A Very Simple Jig for Boring Leg Holes in Windsor Chair Seats

Alright.  All the really good guys use sliding bevels, mirrors, try-squares and any number of other arcane methods to help them bore holes in a Windsor seat plank.  I’m a devotee of tradition.  However, I’m not a slave to it.  I’m working on a little Stick Windsor (practice chair) and decided that what was really important here was getting the thing put together with some semblance of accuracy.  So I used the little boring jig pictured below.  While I’d like to take credit for it, I cannot tell a lie.  The idea came from Thomas Moser’s book, “Windsor Chairmaking”.


I actually put the entire assembly (with jig) in the vise, in a vertical position.  This made boring the elm much easier.  That said, I did work up more than a few beads of perspiration.  Elm is tough.  Of course that’s why it’s great for seat planks.

I decided to use cylindrical tenons turned on the lathe, for this chair.  This means that I won’t need to do any taper reaming.  If I were going to use a tapered type undercarriage on a “one off” project, I probably would not go to the bother of building the jigs (one front, one back).  However, if I was doing multiples, the jigs would offer a significant advantage.  The guide blocks are simply screwed to the supporting 2×4, so the same jig could be used for varying seat widths.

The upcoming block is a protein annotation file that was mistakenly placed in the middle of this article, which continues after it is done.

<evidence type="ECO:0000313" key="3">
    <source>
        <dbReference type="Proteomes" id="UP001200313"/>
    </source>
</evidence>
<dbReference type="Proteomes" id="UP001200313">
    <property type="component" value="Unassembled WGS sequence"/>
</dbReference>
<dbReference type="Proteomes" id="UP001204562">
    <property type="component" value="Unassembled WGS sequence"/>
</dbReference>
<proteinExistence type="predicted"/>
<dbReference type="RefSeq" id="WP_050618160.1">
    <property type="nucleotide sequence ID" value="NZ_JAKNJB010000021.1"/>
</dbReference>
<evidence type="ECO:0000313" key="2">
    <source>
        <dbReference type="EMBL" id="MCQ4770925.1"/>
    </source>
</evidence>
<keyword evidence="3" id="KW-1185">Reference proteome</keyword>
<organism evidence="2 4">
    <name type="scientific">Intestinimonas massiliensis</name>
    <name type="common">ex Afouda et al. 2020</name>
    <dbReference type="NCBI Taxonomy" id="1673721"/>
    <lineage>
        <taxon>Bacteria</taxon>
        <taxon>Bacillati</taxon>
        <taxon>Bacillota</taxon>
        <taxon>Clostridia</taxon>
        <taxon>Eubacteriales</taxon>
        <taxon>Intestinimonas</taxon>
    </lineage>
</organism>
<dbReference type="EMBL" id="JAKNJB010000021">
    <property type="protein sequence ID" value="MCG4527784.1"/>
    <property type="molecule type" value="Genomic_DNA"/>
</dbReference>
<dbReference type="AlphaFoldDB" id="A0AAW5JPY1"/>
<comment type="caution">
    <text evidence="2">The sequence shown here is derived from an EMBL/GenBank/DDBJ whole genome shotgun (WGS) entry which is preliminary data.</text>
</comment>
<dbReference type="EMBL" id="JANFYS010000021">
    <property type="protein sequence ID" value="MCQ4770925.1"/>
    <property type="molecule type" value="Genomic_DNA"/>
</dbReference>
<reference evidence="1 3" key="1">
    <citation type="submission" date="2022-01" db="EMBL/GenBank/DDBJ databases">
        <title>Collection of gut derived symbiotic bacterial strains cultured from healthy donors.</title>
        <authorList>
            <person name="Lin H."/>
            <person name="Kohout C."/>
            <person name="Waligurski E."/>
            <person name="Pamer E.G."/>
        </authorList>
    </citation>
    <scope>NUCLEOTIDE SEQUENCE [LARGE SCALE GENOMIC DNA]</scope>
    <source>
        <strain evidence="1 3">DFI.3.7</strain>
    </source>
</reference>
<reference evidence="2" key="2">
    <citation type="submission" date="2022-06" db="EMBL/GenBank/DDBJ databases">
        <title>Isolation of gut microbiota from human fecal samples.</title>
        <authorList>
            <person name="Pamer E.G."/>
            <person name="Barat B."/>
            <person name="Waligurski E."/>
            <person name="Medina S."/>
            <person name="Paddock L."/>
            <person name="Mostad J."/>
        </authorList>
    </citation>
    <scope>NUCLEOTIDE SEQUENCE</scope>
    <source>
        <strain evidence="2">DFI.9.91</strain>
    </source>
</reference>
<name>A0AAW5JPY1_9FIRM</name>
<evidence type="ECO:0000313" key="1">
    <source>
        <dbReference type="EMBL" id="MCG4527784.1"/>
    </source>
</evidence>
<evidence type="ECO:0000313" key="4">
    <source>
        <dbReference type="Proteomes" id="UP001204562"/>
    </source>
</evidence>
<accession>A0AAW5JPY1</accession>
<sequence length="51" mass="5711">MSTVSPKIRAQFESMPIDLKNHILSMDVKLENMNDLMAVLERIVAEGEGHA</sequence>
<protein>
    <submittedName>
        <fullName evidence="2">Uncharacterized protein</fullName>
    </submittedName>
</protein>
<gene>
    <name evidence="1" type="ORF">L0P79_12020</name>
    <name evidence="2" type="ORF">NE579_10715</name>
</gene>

Two other thoughts in closing:  First, If I were going to use the jig in a production basis, I’d make the guide blocks from something harder than Douglas Fir, hard maple or even Elm would hold up much better.  (But the “DougFir” was here.)   If I decided to become a complete “sell-out”, this same set up could be used with a drill motor and long stem spade bits by simply putting an appropriately sized spacer underneath the jig, leaving adequate clearance for the spade.  Did I just say that?  This is supposed to be a blog about working wood by hand!  Well, I said it and I’m not going to take it back.  You’ll see what I mean when you start cranking that brace and the bit starts to bite into that elm!  Whew, is it tough!

Explore posts in the same categories: Period furniture building, workbenches and work-holding

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